Once the crowns have been soaked, they’re ready to be planted. The process is the same for crowns as it is for seeds. Dig a trench 6 to 8 inches deep by 12 to 18 inches wide. Plant the crowns 12 to 18 inches apart. Then, cover them with a few inches of soil and water them well. Check the soil level every 2 or 3 weeks and add more soil as necessary.
Asparagus seeds are nowhere near as easy to start as other garden favorites, like watermelons or pumpkins. So, if you’re new to growing asparagus, starting your crop from crowns will lead to less frustration.
Stage 2: harvest/early growth
During the second asparagus growing stage, you’ll see young shoots emerging from the soil. This is the stage at which mature plants can be harvested. Younger plants that have only been in the garden for a season or two will be relatively thin. Some of these shoots are no bigger around than a pencil. However, in spite of their small size, they’re still edible. In fact, many gardeners prefer to grow their asparagus as annuals just so they can harvest these tender baby spears.
Spears usually start growing when soil temperatures reach 50 degrees Fahrenheit. Asparagus plants perform best in cool weather and in moist soil. If you live in an exceptionally dry, arid region, it may take longer for your asparagus to grow. But, when all of the plant’s growing requirements are met, they can grow up to 2 inches each day during this stage of development.
This asparagus growing stage can last between 6 and 8 weeks and usually takes place in late spring to early summer, depending on your growing zone. If this is your asparagus crop’s first growing season and you want to grow the plants as perennials, avoid harvesting any of the spears to help them get established. If your asparagus is several years old, the spears can be harvested when they measure 8 to 10 inches long. Any longer than that and the spears will be tough and stringy.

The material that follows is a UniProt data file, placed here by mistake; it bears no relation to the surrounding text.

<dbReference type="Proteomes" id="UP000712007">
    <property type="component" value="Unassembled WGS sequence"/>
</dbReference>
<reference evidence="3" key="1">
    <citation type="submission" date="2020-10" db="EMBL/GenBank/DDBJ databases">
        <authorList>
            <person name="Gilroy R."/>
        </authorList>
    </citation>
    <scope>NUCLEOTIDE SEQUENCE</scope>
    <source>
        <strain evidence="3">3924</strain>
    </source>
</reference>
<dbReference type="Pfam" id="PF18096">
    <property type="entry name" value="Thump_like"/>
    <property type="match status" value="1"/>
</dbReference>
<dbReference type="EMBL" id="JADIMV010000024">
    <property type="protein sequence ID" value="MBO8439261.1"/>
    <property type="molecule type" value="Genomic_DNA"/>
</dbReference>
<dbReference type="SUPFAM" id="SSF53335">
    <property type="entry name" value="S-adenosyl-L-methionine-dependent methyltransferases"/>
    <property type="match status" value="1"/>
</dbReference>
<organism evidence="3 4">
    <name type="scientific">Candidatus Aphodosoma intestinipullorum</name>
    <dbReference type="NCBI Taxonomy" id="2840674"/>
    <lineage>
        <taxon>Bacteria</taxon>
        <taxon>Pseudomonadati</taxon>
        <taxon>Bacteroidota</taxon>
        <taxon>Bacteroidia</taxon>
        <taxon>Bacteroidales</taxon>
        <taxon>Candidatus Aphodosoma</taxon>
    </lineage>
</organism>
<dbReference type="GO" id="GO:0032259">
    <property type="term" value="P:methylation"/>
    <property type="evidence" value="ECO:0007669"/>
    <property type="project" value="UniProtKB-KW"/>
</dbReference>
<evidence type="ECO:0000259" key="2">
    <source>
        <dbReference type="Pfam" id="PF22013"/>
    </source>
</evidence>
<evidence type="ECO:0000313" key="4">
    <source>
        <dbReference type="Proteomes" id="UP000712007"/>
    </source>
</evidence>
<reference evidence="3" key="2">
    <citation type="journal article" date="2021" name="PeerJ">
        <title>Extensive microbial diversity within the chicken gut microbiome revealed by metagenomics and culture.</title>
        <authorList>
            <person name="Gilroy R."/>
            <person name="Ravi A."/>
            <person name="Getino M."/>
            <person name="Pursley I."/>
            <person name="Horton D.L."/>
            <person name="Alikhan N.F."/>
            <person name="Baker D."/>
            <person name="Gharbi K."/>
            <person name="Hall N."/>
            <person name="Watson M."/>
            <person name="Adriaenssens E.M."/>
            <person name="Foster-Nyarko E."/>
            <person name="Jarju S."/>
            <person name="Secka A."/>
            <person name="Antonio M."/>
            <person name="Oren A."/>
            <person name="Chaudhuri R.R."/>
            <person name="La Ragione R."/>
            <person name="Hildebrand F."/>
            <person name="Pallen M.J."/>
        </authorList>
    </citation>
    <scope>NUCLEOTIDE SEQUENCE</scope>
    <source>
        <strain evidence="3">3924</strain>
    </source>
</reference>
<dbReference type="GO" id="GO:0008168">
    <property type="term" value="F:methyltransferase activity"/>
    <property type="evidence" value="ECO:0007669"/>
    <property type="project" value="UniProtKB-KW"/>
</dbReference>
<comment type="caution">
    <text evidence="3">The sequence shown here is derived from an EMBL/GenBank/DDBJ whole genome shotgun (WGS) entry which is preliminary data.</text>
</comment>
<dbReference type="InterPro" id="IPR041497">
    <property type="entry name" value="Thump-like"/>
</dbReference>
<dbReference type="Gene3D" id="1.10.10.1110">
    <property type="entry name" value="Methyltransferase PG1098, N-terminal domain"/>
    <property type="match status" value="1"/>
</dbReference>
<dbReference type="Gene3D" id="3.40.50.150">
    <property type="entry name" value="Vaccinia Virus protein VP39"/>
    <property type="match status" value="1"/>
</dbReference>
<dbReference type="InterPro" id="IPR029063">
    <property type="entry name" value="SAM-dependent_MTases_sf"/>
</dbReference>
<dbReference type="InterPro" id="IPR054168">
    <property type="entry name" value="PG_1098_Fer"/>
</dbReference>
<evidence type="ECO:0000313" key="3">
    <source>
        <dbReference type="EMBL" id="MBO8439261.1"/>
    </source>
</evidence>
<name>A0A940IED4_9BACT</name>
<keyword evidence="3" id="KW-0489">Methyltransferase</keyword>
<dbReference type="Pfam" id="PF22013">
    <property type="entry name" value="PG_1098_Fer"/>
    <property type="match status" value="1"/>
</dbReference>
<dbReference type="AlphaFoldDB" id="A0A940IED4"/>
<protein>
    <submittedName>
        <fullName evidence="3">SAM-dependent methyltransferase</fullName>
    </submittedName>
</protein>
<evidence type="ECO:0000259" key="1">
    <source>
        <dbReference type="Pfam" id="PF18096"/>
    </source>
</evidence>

Use a sharp pair of scissors or a knife to harvest the spears. Trim each spear off at ground level, being sure to make clean cuts. It’s important to avoid damaging the plants so they can continue to grow.
Stage 3: flowering/ferning out
After the early growth/harvest period, the plants will start ferning out. During this asparagus growing stage, those fast-growing shoots become tall fern-like plants, similar in appearance to bamboo. If you’re new to growing asparagus, this can take you by surprise, since the plants can grow up to 6 feet tall.
As you might’ve guessed, during the ferning out phase, your asparagus shoots will develop fern-like leaves at the ends. Shortly after the foliage comes in, plants produce small, bell-shaped flowers that are pale green, yellow, or white in color. Though the flowers are not particularly showy, they attract the attention of local pollinators.
Once the flowers have been visited by your neighborhood bees, the plants produce small red berries. These berries contain a toxic substance called asparagine, so asparagus berries should not be consumed. However, they are sometimes used as a diuretic in holistic medicine.
Asparagus is not edible during this stage of its growth cycle. However, flowering is critical to the plant’s survival. If you want your asparagus crop to come back year after year, then allowing it to fern out is a must. You should avoid trimming the asparagus plants at any time during this period. Allow the stalks to grow freely and flower without interfering to promote strong growth during the next season.
Stage 4: dormancy period